Voices from the Robert Flaherty Film Seminar
Tagged as “Satyajit Ray”
Friday, March 9, 2018
Why, when I think of the early (1957?) Flaherty seminar where I worked as a eighteen-year-old gofer, do I indelibly envision Frances Flaherty sitting high above the main floor of the barn, beside Sam Ogden’s chimney, looking down on the proceedings—while also being separate from them.
Curious, too, is how she tended, I believe, to be present at most screenings of her husband’s work whenever she had occasion to be present, as was true at her home, which was what the Dummerston setting for the seminar was—otherwise known as Black Mountain Farm, very much a hillside location, possibly deserted when the menfolk went off to war in the 1940s.
(I don’t know this factually in Frances’s instance, but I do know that by 1957, there had been well over a century of hillside farm abandonment in Vermont and other New England uplands.)
I do know, both at the University of Virginia, where I founded a film society (Moving Images) around 1958, where she appeared (and just how was that trip from Vermont financed?) and at Williams College (where I once hosted her) that she would sit through whatever Flaherty film was being screened, even though she must have seen these works hundreds of times.
Could it be that tending to Bob’s work, caring for his work, was an act of devotion, even a religious observance, say like Holy Communion, to be celebrated or practiced again and again?
So I don’t have a sense of Frances’s being down on the main floor of her barn, which housed both the screening/discussion room and (was it?) two larger bedrooms on the south side, the left side as the building was entered from the east. There must have been a bathroom, but I don’t recall it.
Confusing now to me, some sixty years later: was there a projection booth? There must have been, but do I now also recall David Flaherty, Bob’s brother, threading 16mm projectors out in the open room?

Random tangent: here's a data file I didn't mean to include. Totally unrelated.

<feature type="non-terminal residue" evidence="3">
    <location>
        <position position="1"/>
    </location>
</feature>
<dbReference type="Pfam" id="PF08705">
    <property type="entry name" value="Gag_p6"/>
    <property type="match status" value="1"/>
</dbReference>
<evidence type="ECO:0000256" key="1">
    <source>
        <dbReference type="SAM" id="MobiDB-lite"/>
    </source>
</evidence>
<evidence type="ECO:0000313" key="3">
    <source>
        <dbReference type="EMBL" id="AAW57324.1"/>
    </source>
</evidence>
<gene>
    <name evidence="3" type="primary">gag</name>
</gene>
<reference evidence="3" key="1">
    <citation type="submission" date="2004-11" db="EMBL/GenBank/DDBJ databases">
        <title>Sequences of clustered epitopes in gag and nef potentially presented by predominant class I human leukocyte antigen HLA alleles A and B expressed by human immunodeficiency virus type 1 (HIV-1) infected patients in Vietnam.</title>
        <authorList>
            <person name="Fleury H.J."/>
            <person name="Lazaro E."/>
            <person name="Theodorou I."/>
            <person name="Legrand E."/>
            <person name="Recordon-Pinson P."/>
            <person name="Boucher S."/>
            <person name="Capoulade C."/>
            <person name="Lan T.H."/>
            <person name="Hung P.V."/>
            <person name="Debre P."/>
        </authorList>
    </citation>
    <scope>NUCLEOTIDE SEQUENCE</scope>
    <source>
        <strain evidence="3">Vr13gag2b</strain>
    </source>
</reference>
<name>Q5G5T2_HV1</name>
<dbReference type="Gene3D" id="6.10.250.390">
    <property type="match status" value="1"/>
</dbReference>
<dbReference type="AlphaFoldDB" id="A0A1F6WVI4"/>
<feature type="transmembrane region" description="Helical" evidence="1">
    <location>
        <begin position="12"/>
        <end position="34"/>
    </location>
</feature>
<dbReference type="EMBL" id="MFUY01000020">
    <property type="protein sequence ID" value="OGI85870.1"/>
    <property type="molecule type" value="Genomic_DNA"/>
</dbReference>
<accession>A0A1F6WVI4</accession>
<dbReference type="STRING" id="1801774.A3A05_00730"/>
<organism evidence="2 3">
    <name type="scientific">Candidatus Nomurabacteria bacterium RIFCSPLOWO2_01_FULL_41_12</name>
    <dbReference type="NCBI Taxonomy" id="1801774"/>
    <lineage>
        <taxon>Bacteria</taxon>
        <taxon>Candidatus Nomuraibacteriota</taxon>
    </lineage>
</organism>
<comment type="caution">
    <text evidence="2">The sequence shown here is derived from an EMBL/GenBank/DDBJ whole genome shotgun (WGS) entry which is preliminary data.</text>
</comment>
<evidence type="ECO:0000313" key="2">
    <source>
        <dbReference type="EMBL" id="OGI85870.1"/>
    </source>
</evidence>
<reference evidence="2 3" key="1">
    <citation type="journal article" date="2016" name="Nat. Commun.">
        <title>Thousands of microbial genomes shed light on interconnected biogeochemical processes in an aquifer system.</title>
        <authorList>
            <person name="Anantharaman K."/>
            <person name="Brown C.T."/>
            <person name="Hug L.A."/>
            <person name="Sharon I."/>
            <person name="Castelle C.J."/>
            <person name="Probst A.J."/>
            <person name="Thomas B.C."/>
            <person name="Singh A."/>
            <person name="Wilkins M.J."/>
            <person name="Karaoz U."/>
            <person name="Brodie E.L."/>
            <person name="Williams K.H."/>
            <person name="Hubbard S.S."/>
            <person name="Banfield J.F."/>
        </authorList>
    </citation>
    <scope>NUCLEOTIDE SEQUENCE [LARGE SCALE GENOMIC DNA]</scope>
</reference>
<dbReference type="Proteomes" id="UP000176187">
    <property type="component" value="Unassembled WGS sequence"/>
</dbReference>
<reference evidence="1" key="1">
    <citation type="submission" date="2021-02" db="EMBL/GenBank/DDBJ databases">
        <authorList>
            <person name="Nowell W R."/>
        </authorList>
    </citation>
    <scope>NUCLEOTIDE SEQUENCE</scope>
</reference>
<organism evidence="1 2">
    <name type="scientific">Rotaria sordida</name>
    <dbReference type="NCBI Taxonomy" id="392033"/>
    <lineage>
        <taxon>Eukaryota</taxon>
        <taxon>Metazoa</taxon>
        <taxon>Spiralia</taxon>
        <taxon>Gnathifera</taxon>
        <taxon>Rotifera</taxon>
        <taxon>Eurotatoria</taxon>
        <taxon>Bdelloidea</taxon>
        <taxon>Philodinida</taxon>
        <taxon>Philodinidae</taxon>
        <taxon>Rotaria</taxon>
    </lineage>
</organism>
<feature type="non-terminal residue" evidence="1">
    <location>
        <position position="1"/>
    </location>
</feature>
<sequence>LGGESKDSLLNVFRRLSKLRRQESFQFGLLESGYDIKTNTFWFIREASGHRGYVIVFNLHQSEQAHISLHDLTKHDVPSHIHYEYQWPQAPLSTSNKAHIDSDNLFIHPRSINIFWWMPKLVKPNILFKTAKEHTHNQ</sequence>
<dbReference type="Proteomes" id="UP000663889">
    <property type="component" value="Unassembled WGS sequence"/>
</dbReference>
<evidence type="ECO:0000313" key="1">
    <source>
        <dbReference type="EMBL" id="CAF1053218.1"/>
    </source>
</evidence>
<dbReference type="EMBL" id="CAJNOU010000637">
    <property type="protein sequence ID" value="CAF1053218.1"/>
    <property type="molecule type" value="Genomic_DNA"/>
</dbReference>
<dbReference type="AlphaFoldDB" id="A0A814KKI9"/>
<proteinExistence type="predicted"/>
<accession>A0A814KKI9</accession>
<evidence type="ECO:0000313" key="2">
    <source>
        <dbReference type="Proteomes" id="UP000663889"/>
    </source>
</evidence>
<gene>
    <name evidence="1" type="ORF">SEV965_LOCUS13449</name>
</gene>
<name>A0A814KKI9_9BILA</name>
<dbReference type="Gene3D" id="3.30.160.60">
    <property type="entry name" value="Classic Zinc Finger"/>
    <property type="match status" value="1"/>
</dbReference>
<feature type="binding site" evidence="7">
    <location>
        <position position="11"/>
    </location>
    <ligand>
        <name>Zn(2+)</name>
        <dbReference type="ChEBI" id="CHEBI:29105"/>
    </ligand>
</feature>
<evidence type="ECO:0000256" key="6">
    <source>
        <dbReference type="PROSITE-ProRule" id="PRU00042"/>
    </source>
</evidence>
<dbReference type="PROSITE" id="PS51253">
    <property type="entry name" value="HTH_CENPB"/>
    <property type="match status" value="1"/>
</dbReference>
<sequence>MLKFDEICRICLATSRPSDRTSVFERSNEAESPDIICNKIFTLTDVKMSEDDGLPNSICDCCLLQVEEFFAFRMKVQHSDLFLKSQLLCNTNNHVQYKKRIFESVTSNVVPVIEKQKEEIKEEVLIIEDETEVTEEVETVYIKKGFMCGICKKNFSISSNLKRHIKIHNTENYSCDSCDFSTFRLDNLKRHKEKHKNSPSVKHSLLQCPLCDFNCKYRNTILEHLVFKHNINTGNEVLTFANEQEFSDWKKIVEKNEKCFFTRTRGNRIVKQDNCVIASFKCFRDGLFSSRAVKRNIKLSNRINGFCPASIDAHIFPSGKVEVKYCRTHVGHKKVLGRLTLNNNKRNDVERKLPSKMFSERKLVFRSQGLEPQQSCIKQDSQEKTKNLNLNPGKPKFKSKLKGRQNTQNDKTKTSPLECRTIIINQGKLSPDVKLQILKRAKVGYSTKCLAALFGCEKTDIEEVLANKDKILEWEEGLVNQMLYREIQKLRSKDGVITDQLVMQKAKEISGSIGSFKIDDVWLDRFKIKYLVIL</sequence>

Also, when Satyajit Ray’s Pather Panchali  was screened that summer (and he himself was present as that seminar’s featured “guest”), surely no 16mm print existed, and just how was 35mm handled, presumably with two projectors?
Of significance in the main “screening” room was a grand piano. Included within the large coterie of summering artists and scholars amongst whom the Flahertys had settled in southern Vermont, was Rudolf Serkin, who usually played at the early seminars. But I don’t recall his doing so when I was there. Of course, my gofer role did cause me to be away from the property on errands to neighboring Bratttleboro and elsewhere—wielding Frances’ coupe car, with a rumble seat (why the Flahertys, or why she, with such a car?).
But back to the aerie: Frances up there alone in her high-elevation inglenook. It was a balcony seat of a sort. I never recall anyone else being up there with her, and I don’t know if I myself ever went up.
And I should say, it was always difficult, however often in her later years I saw Frances, mostly in Dummerston, to know what she was thinking. There was, about her (at least for me), an air of superiority, and maybe that air has wafted through subsequent seminars over the years: here is film that, on the whole, is not blockbuster, that is the work of individuals more than companies, that may be somewhat outside the mainstream of box office successes, that is somehow special and to be savored by only the cognoscenti or self-appointed.
I also see Frances up there, “hawk-like.” Always my sense was that some people discussing Bob’s work did not know the truth as she and Bob himself knew it, and she would silently correct them.
Excellent examples of this “correcting” mode are documented in the remarkable Louisiana Story Study Film , made years back at the University of Minnesota (and, stupidly, never shown at any of the many seminars I attended—since it is so very helpful to understanding the Flaherty approach). How often in that film does she correct Bob’s cameraman, Ricky Leacock, by saying “You know…” As if the cameraman did not know!